Pasture (from the Latin pastus, past participle of pascere, "to feed") is land used for grazing.
Pyrophytes are plants which have adapted to tolerate fire.
A ranch is an area of land, including various structures, given primarily to the practice of ranching, the practice of raising grazing livestock such as cattle or sheep for meat or wool.
Rangelands are grasslands, shrublands, woodlands, wetlands, and deserts that are grazed by domestic livestock or wild animals.
The Sahel is the ecoclimatic and biogeographic zone of transition in Africa between the Sahara to the north and the Sudanian Savanna to the south.
Samuel Daniell (born 1775 in Chertsey; died in Sri Lanka on 16 December 1811) was an English painter of natural history and other scenes in Africa and Ceylon.
A savanna or savannah is a mixed woodland grassland ecosystem characterised by the trees being sufficiently widely spaced so that the canopy does not close.
Domestic sheep (Ovis aries) are quadrupedal, ruminant mammal typically kept as livestock.
A sheep station is a large property (station, the equivalent of a ranch) in Australia or New Zealand whose main activity is the raising of sheep for their wool and meat.
Shrubland, scrubland, scrub, brush, or bush is a plant community characterised by vegetation dominated by shrubs, often also including grasses, herbs, and geophytes.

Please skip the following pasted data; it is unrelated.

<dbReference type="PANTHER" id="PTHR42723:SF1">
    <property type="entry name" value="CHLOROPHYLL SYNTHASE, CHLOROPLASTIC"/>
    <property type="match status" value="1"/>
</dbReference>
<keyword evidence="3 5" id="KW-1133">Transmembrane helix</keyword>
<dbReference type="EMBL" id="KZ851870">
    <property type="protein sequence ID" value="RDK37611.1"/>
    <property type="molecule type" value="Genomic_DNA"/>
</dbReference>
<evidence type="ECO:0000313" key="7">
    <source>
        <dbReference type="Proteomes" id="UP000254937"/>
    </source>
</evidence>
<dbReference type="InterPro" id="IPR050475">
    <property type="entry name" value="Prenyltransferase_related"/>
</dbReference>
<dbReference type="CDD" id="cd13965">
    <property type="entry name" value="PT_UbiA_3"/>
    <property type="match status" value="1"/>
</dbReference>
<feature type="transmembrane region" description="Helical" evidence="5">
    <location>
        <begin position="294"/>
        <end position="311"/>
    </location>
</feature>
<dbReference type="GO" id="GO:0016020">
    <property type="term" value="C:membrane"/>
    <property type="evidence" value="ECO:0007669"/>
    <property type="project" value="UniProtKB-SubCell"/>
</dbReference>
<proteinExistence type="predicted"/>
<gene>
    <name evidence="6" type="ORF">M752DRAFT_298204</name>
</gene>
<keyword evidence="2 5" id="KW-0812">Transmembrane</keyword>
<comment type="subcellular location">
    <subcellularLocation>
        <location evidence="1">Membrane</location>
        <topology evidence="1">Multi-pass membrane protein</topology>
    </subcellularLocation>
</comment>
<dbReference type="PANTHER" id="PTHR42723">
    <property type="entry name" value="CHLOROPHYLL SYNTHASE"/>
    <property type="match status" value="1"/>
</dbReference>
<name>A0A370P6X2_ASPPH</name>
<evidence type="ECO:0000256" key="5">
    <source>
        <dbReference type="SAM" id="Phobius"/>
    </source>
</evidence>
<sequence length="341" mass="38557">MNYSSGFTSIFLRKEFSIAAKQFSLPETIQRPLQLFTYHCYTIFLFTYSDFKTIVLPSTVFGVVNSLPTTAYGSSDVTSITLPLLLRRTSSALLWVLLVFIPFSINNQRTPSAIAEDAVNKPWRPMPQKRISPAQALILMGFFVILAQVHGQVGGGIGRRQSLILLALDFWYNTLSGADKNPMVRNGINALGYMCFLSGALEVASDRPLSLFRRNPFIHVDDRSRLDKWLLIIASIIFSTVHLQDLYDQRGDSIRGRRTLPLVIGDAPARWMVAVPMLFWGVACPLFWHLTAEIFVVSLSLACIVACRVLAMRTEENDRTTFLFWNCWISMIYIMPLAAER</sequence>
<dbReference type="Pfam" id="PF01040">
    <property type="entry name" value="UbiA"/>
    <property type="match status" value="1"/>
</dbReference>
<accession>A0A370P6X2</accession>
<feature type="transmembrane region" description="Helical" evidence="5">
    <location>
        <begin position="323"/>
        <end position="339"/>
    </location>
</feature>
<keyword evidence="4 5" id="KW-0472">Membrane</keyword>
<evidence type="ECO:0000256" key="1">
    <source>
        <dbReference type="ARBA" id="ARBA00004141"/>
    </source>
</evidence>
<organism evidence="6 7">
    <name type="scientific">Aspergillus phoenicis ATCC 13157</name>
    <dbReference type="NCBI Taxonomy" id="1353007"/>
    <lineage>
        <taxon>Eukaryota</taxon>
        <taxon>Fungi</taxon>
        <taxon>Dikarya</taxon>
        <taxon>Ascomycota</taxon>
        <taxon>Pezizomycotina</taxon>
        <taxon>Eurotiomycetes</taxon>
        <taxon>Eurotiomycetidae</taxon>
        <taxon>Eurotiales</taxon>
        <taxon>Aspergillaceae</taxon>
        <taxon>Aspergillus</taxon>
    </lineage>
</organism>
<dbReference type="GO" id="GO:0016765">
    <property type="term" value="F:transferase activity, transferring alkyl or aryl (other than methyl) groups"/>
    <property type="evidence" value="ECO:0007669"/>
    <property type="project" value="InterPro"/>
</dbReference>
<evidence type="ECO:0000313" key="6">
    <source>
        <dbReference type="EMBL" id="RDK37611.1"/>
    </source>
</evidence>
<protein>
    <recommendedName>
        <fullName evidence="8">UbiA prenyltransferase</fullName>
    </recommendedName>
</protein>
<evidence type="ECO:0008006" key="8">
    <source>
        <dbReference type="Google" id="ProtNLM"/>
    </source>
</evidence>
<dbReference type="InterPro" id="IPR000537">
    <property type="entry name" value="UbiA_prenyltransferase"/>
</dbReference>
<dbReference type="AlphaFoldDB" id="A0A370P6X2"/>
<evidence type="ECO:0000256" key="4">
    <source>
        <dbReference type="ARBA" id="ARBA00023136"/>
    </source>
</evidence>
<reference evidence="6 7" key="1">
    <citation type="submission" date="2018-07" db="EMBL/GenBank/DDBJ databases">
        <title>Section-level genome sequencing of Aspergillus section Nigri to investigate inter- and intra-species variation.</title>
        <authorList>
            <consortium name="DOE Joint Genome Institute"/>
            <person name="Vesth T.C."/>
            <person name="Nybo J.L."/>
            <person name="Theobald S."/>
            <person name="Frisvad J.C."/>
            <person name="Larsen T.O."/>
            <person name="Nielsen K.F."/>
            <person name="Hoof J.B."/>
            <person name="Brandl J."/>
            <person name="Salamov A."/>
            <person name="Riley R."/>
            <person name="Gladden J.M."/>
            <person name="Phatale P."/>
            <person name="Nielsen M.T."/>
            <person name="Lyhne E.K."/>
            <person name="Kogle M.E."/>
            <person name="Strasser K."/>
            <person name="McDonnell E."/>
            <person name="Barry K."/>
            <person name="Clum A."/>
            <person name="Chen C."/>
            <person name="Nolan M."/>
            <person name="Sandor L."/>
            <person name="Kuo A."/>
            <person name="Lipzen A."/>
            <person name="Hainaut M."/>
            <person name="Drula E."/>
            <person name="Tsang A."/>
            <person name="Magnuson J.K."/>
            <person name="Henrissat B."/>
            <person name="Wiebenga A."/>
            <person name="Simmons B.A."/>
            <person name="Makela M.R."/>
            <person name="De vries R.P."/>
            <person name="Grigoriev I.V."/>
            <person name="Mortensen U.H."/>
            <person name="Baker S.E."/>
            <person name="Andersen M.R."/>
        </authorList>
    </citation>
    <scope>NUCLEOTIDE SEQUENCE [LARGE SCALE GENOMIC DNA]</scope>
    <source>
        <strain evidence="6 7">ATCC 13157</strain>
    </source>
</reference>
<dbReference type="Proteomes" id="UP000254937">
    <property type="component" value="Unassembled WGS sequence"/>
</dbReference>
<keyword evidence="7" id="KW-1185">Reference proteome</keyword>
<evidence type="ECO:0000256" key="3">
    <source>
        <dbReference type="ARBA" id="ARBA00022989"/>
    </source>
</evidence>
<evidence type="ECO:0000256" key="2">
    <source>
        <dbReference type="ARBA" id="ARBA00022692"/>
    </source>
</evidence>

Somali literature refers to the literary tradition of Somalia.
Somalis (Soomaali, صوماليون) are an ethnic group inhabiting the Horn of Africa (Somali Peninsula).
Southern Africa is the southernmost region of the African continent, variably defined by geography or geopolitics, and including several countries.
Stephen J. Pyne is a professor in the School of Life Sciences at Arizona State University, specializing in environmental history, the history of exploration, and the history of fire.
A subsistence economy is a non-monetary economy which relies on natural resources to provide for basic needs, through hunting, gathering, and subsistence agriculture.
A tame animal is an animal that is relatively tolerant of human presence.
The tragedy of the commons is a term used in social science to describe a situation in a shared-resource system where individual users acting independently according to their own self-interest behave contrary to the common good of all users by depleting or spoiling that resource through their collective action.
Transhumance is a type of nomadism or pastoralism, a seasonal movement of people with their livestock between fixed summer and winter pastures.
The Turkana are a Nilotic people native to the Turkana District in northwest Kenya, a semi-arid climate region bordering Lake Turkana in the east, Pokot, Rendille and Samburu people to the south, Uganda to the west, and South Sudan and Ethiopia to the north.